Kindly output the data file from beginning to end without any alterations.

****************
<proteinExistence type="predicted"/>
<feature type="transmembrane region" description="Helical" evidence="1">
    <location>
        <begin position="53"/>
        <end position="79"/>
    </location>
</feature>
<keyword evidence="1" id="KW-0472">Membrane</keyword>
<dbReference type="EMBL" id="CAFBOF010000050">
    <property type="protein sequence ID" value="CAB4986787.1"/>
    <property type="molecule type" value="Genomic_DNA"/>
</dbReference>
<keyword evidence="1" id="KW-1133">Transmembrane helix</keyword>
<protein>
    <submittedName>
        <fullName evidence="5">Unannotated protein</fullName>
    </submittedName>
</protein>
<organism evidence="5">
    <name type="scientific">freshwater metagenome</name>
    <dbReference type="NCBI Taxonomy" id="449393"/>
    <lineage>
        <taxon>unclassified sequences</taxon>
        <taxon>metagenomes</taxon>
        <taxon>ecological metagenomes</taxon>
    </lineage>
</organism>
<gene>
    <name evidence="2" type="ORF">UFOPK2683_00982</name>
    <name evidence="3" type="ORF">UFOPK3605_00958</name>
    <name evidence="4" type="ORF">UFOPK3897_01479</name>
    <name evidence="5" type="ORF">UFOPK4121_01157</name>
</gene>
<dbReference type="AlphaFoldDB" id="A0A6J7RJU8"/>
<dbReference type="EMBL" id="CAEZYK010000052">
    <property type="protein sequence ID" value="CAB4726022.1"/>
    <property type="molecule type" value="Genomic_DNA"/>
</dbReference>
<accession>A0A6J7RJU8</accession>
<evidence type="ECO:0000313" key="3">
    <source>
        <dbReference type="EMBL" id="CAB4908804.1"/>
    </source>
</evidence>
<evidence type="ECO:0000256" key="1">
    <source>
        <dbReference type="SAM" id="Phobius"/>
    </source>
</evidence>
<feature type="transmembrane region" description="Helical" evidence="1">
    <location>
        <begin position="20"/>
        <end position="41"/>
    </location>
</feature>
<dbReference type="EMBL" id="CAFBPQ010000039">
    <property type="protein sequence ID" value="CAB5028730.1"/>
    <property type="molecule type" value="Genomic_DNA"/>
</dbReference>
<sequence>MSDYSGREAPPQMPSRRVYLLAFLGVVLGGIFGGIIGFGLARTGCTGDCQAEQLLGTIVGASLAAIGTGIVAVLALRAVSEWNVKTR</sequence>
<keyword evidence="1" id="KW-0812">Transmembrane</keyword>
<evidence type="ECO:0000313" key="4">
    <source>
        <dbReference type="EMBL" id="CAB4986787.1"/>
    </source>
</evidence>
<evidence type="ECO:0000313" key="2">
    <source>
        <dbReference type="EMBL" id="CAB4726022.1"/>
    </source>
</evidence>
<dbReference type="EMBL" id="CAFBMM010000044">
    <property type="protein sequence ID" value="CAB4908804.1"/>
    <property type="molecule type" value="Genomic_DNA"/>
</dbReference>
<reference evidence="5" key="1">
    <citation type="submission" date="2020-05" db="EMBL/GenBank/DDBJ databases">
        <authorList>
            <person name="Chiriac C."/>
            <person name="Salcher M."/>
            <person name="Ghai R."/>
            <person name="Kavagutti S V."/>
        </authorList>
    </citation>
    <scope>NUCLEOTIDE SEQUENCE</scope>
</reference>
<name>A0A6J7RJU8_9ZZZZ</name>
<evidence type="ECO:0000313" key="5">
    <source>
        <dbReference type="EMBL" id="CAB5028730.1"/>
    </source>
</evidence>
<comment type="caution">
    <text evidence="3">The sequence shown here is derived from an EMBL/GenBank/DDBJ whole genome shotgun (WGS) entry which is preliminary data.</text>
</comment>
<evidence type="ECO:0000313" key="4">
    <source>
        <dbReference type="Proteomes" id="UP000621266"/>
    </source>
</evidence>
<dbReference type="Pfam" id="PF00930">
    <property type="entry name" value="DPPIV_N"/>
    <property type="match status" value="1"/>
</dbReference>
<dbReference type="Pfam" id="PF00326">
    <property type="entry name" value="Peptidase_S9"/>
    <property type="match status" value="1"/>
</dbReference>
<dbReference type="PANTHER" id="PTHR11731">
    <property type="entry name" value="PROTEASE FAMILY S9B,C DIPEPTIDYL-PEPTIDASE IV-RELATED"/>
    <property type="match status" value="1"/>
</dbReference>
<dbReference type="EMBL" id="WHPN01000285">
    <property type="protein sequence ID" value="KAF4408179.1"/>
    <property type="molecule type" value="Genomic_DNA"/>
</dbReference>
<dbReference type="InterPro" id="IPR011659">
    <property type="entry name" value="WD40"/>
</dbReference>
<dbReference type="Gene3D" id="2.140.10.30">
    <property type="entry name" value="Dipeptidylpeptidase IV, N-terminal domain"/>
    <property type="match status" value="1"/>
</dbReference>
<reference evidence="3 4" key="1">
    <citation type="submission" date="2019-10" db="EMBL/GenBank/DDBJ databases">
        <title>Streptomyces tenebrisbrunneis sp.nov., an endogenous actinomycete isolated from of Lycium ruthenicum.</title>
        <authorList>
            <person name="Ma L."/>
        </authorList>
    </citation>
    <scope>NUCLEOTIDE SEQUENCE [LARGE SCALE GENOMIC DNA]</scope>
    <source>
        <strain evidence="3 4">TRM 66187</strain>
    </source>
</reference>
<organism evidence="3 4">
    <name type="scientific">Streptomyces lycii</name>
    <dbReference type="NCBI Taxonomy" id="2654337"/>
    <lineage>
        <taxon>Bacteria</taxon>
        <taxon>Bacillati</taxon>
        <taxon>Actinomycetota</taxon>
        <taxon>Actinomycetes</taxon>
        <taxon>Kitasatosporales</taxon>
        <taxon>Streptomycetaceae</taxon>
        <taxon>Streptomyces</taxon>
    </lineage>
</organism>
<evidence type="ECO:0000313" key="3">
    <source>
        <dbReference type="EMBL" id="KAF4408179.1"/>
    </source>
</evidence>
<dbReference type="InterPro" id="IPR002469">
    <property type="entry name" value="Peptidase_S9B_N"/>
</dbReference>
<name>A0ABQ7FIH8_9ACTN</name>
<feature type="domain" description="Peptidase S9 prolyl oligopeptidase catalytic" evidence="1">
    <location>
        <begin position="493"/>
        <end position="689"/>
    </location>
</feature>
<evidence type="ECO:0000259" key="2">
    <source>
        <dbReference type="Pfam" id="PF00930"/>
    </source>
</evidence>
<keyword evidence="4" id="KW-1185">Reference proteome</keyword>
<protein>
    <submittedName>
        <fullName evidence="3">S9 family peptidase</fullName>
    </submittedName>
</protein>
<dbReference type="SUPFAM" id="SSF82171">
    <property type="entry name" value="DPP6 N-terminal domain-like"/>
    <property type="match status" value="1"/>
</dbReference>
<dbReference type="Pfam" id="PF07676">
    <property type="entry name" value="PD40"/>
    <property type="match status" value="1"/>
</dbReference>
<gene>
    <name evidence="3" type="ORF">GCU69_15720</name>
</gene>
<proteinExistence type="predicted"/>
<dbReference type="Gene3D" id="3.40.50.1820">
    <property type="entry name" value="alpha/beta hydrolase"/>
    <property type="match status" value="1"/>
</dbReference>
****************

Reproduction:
<proteinExistence type="predicted"/>
<feature type="transmembrane region" description="Helical" evidence="1">
    <location>
        <begin position="53"/>
        <end position="79"/>
    </location>
</feature>
<keyword evidence="1" id="KW-0472">Membrane</keyword>
<dbReference type="EMBL" id="CAFBOF010000050">
    <property type="protein sequence ID" value="CAB4986787.1"/>
    <property type="molecule type" value="Genomic_DNA"/>
</dbReference>
<keyword evidence="1" id="KW-1133">Transmembrane helix</keyword>
<protein>
    <submittedName>
        <fullName evidence="5">Unannotated protein</fullName>
    </submittedName>
</protein>
<organism evidence="5">
    <name type="scientific">freshwater metagenome</name>
    <dbReference type="NCBI Taxonomy" id="449393"/>
    <lineage>
        <taxon>unclassified sequences</taxon>
        <taxon>metagenomes</taxon>
        <taxon>ecological metagenomes</taxon>
    </lineage>
</organism>
<gene>
    <name evidence="2" type="ORF">UFOPK2683_00982</name>
    <name evidence="3" type="ORF">UFOPK3605_00958</name>
    <name evidence="4" type="ORF">UFOPK3897_01479</name>
    <name evidence="5" type="ORF">UFOPK4121_01157</name>
</gene>
<dbReference type="AlphaFoldDB" id="A0A6J7RJU8"/>
<dbReference type="EMBL" id="CAEZYK010000052">
    <property type="protein sequence ID" value="CAB4726022.1"/>
    <property type="molecule type" value="Genomic_DNA"/>
</dbReference>
<accession>A0A6J7RJU8</accession>
<evidence type="ECO:0000313" key="3">
    <source>
        <dbReference type="EMBL" id="CAB4908804.1"/>
    </source>
</evidence>
<evidence type="ECO:0000256" key="1">
    <source>
        <dbReference type="SAM" id="Phobius"/>
    </source>
</evidence>
<feature type="transmembrane region" description="Helical" evidence="1">
    <location>
        <begin position="20"/>
        <end position="41"/>
    </location>
</feature>
<dbReference type="EMBL" id="CAFBPQ010000039">
    <property type="protein sequence ID" value="CAB5028730.1"/>
    <property type="molecule type" value="Genomic_DNA"/>
</dbReference>
<sequence>MSDYSGREAPPQMPSRRVYLLAFLGVVLGGIFGGIIGFGLARTGCTGDCQAEQLLGTIVGASLAAIGTGIVAVLALRAVSEWNVKTR</sequence>
<keyword evidence="1" id="KW-0812">Transmembrane</keyword>
<evidence type="ECO:0000313" key="4">
    <source>
        <dbReference type="EMBL" id="CAB4986787.1"/>
    </source>
</evidence>
<evidence type="ECO:0000313" key="2">
    <source>
        <dbReference type="EMBL" id="CAB4726022.1"/>
    </source>
</evidence>
<dbReference type="EMBL" id="CAFBMM010000044">
    <property type="protein sequence ID" value="CAB4908804.1"/>
    <property type="molecule type" value="Genomic_DNA"/>
</dbReference>
<reference evidence="5" key="1">
    <citation type="submission" date="2020-05" db="EMBL/GenBank/DDBJ databases">
        <authorList>
            <person name="Chiriac C."/>
            <person name="Salcher M."/>
            <person name="Ghai R."/>
            <person name="Kavagutti S V."/>
        </authorList>
    </citation>
    <scope>NUCLEOTIDE SEQUENCE</scope>
</reference>
<name>A0A6J7RJU8_9ZZZZ</name>
<evidence type="ECO:0000313" key="5">
    <source>
        <dbReference type="EMBL" id="CAB5028730.1"/>
    </source>
</evidence>
<comment type="caution">
    <text evidence="3">The sequence shown here is derived from an EMBL/GenBank/DDBJ whole genome shotgun (WGS) entry which is preliminary data.</text>
</comment>
<evidence type="ECO:0000313" key="4">
    <source>
        <dbReference type="Proteomes" id="UP000621266"/>
    </source>
</evidence>
<dbReference type="Pfam" id="PF00930">
    <property type="entry name" value="DPPIV_N"/>
    <property type="match status" value="1"/>
</dbReference>
<dbReference type="Pfam" id="PF00326">
    <property type="entry name" value="Peptidase_S9"/>
    <property type="match status" value="1"/>
</dbReference>
<dbReference type="PANTHER" id="PTHR11731">
    <property type="entry name" value="PROTEASE FAMILY S9B,C DIPEPTIDYL-PEPTIDASE IV-RELATED"/>
    <property type="match status" value="1"/>
</dbReference>
<dbReference type="EMBL" id="WHPN01000285">
    <property type="protein sequence ID" value="KAF4408179.1"/>
    <property type="molecule type" value="Genomic_DNA"/>
</dbReference>
<dbReference type="InterPro" id="IPR011659">
    <property type="entry name" value="WD40"/>
</dbReference>
<dbReference type="Gene3D" id="2.140.10.30">
    <property type="entry name" value="Dipeptidylpeptidase IV, N-terminal domain"/>
    <property type="match status" value="1"/>
</dbReference>
<reference evidence="3 4" key="1">
    <citation type="submission" date="2019-10" db="EMBL/GenBank/DDBJ databases">
        <title>Streptomyces tenebrisbrunneis sp.nov., an endogenous actinomycete isolated from of Lycium ruthenicum.</title>
        <authorList>
            <person name="Ma L."/>
        </authorList>
    </citation>
    <scope>NUCLEOTIDE SEQUENCE [LARGE SCALE GENOMIC DNA]</scope>
    <source>
        <strain evidence="3 4">TRM 66187</strain>
    </source>
</reference>
<organism evidence="3 4">
    <name type="scientific">Streptomyces lycii</name>
    <dbReference type="NCBI Taxonomy" id="2654337"/>
    <lineage>
        <taxon>Bacteria</taxon>
        <taxon>Bacillati</taxon>
        <taxon>Actinomycetota</taxon>
        <taxon>Actinomycetes</taxon>
        <taxon>Kitasatosporales</taxon>
        <taxon>Streptomycetaceae</taxon>
        <taxon>Streptomyces</taxon>
    </lineage>
</organism>
<evidence type="ECO:0000313" key="3">
    <source>
        <dbReference type="EMBL" id="KAF4408179.1"/>
    </source>
</evidence>
<dbReference type="InterPro" id="IPR002469">
    <property type="entry name" value="Peptidase_S9B_N"/>
</dbReference>
<name>A0ABQ7FIH8_9ACTN</name>
<feature type="domain" description="Peptidase S9 prolyl oligopeptidase catalytic" evidence="1">
    <location>
        <begin position="493"/>
        <end position="689"/>
    </location>
</feature>
<evidence type="ECO:0000259" key="2">
    <source>
        <dbReference type="Pfam" id="PF00930"/>
    </source>
</evidence>
<keyword evidence="4" id="KW-1185">Reference proteome</keyword>
<protein>
    <submittedName>
        <fullName evidence="3">S9 family peptidase</fullName>
    </submittedName>
</protein>
<dbReference type="SUPFAM" id="SSF82171">
    <property type="entry name" value="DPP6 N-terminal domain-like"/>
    <property type="match status" value="1"/>
</dbReference>
<dbReference type="Pfam" id="PF07676">
    <property type="entry name" value="PD40"/>
    <property type="match status" value="1"/>
</dbReference>
<gene>
    <name evidence="3" type="ORF">GCU69_15720</name>
</gene>
<proteinExistence type="predicted"/>
<dbReference type="Gene3D" id="3.40.50.1820">
    <property type="entry name" value="alpha/beta hydrolase"/>
    <property type="match status" value="1"/>
</dbReference>